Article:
Friday, March 10, 2017

March: Seeing our Plans Through

March 1, 2017

At our March meeting, we sowed our spring crops:  radishes, a mess of different peas, and a bonus:

Seeds of Bachelor's Buttons, collected off of our plants from last year.  We talked a little about saving seed from our plants, so that we have something to grow for the next year.

We were recently gifted some lettuce seeds from Slow Food's Ark of Taste.  This was timely, given our discussion about saving seeds.

This variety, Grandpa Admire's butterhead, used to be grown in a family garden, but has almost been lost forever.  Food varieties can (and do) go extinct, if no one grows them any more.  This is happening a LOT, especially the home garden varieties that taste wonderful but do not harvest easily with modern equipment, or do not ship well.  They are not planted any more, given our current harvesting and distribution methods.   These seeds were collected and given to Seed Savers Exchange in 1977, and are named after the person who grew the lettuce, George Admire, a civil war veteran.  His granddaughter donated them.  
It is now sown in our garden!  I'd better go check on them, actually... I don't want to miss out on the opportunity for our club to literally taste history.

We also built a trellis, weeded, and tended our compost- a student thought (rightly so) that it was too dry and she added a little water to the mix.  I'm so glad I have so many helpers keeping things running smoothly!

Thursday, January 19, 2017

January- Spring Planning

At our January meeting, we discussed the importance of planning in the gardening world.  (Is this something I do religiously?  No.  But let's admit, it's a GREAT way to do things).  

We considered whether we wanted to have early spring crops (before our summer crops) and the answer was a resounding "YES!"

Then, we voted on what we would like to have- radishes? Peas? Early start on tomatoes?  Beets?

The winners were:  Peas

                               And Radishes

And, we'll definitely get plenty of flowers planted too, for the pollinators.  This is a must!


We decided, in our planning, to amend the soil at our upcoming workday, to allow the soil to rest a bit, and sow our crops after that.

Pea Growing Requirements:

Students realized that peas will need trellises.  We will build a trellis for the peas, or use our one from last year, made of fallen branches.  We might need a teepee greenhouse for cold snaps.  Also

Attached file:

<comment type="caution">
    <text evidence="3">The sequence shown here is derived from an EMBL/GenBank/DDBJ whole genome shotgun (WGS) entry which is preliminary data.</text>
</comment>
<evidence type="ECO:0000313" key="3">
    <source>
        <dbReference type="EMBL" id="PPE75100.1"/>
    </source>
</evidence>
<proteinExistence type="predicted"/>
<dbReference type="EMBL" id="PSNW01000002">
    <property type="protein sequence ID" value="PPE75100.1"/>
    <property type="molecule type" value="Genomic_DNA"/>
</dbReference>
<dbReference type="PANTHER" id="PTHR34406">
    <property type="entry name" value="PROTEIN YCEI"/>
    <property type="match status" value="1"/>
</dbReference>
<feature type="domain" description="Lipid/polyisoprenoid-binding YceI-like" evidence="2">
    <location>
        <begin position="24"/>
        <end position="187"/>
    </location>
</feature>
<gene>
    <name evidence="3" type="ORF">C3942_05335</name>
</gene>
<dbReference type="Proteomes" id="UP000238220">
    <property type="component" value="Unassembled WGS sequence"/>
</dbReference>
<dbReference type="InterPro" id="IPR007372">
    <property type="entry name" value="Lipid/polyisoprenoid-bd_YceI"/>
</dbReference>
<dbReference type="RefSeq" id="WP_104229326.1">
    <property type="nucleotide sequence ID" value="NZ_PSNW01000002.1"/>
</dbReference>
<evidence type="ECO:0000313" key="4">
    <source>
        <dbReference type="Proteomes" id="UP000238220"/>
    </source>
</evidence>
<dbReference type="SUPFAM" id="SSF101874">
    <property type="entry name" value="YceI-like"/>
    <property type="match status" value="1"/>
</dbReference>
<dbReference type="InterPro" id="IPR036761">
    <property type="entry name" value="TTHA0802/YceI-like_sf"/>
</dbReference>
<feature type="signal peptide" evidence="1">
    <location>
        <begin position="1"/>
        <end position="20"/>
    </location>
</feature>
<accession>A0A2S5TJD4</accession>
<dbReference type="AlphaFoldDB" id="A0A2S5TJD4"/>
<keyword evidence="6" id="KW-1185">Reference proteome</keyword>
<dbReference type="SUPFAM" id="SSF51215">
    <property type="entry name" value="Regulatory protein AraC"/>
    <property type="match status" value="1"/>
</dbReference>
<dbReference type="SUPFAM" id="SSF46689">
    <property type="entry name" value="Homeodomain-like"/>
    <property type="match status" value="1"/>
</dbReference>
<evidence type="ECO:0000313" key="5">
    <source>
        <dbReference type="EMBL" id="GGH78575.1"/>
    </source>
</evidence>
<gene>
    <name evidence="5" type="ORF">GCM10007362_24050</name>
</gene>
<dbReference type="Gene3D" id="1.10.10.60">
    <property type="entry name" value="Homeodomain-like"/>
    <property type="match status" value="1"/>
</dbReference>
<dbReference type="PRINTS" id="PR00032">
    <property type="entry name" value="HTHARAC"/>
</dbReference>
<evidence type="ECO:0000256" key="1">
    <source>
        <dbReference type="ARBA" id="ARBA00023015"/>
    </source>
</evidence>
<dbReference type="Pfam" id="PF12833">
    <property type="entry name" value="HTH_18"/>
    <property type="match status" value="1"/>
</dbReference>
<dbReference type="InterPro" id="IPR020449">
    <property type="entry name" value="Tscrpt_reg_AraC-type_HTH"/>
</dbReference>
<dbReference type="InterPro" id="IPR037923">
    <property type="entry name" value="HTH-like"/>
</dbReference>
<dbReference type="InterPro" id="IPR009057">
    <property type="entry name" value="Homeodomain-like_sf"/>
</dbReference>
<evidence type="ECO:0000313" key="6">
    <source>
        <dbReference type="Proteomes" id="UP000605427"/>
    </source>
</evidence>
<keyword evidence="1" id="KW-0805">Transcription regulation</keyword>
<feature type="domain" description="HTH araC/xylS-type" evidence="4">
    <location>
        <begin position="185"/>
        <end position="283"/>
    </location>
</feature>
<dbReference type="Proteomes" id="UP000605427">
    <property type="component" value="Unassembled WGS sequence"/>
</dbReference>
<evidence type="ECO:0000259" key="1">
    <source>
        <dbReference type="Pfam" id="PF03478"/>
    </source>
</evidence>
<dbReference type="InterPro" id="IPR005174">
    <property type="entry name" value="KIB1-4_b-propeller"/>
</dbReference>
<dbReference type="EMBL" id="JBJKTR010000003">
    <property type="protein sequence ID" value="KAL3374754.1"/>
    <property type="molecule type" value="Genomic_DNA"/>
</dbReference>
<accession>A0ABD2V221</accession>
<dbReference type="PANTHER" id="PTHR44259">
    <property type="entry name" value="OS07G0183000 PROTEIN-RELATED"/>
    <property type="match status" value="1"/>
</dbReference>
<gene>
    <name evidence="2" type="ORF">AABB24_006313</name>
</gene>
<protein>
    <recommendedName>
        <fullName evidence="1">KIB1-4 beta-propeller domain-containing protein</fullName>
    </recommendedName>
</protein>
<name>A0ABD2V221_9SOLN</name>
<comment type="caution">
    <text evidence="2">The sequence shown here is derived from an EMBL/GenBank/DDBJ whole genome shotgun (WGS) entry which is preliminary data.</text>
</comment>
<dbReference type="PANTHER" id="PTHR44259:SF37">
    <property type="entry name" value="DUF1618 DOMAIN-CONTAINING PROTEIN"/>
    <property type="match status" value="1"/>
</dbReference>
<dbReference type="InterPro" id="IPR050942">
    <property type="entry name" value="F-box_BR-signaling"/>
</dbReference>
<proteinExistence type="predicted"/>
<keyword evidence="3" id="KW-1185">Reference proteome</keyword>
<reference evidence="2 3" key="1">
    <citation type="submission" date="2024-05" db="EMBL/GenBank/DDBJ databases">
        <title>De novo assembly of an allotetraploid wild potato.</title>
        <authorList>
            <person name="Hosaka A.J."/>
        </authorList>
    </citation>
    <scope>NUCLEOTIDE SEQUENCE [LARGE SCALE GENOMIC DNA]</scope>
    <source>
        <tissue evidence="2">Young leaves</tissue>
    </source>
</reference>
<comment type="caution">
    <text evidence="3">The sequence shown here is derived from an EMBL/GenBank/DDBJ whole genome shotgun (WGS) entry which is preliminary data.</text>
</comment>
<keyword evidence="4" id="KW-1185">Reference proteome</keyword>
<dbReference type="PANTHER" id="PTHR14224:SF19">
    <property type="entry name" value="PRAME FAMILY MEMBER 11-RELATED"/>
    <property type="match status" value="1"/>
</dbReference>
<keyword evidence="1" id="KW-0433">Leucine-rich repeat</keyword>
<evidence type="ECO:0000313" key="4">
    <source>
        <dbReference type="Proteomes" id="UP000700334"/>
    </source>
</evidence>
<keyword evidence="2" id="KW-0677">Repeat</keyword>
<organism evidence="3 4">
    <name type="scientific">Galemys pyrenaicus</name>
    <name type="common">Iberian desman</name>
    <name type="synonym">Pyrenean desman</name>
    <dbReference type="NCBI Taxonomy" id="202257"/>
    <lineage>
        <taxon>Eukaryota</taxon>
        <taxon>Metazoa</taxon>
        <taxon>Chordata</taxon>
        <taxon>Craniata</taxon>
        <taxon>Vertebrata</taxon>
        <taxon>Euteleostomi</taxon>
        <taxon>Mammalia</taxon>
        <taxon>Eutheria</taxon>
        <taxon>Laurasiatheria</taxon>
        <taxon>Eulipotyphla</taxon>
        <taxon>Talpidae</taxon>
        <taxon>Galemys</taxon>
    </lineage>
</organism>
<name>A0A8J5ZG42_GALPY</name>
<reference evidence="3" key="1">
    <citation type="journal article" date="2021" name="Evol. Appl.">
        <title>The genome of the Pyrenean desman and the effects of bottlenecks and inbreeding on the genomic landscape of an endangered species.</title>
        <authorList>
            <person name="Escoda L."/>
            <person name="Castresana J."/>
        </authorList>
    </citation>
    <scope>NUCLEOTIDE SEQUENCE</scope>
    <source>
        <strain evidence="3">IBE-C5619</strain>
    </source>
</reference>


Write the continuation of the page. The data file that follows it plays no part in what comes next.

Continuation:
• twine
  • maybe more branches
  • pre-soaking seeds before sowing
  • watching the weather and covering and watering accordingly
Radish Growing Requirements:

We discussed the importance of loose soil with growing root crops. Therefore, our plans for this crop include
  • preworking the soil, to ensure it will support rapid, unrestricted growth.
  • plenty of water
We also agreed to keep communicating with each other, to stay on top of our planning.  Not an easy task, with our busy school days, but I can't think of anything I'd rather do than talk about gardening with this group of optimists.

Optimism is the faith that leads to achievement. Nothing can be done without hope and confidence. 
-Helen Keller

Saturday, December 3, 2016

December 1, 2016


What do to with the extra sweet potatoes that didn't go into our gumbo?

These beauties were of varying size, some larger than my hand, others smaller than an egg.
But if you roast them whole until they're tender and moist, peel them and mash them up together, it doesn't matter that they weren't uniform.

So that's what I did.  And to gild the lily a bit, I also added vanilla and a small amount of sugar (but honestly you could opt out on the sugar), placed them in a buttered dish and topped them with a crumbly mixture of oats, butter, sugar and molasses.  This got baked for about 40 minutes, right up until our meeting.  

Most (but not all) of us dug into the warm, creamy, crunchy dish of goodness- a delightful treat on a chilly morning before school!  The highlight of the experience being the gorgeous, organic, TMS homegrown sweet potatoes that these students planted, watered, and harvested- an ongoing project since May.  Some gardeners remember the exact potato they harvested, wondering if it went into the gumbo or the casserole.  How's that for following from garden to plate?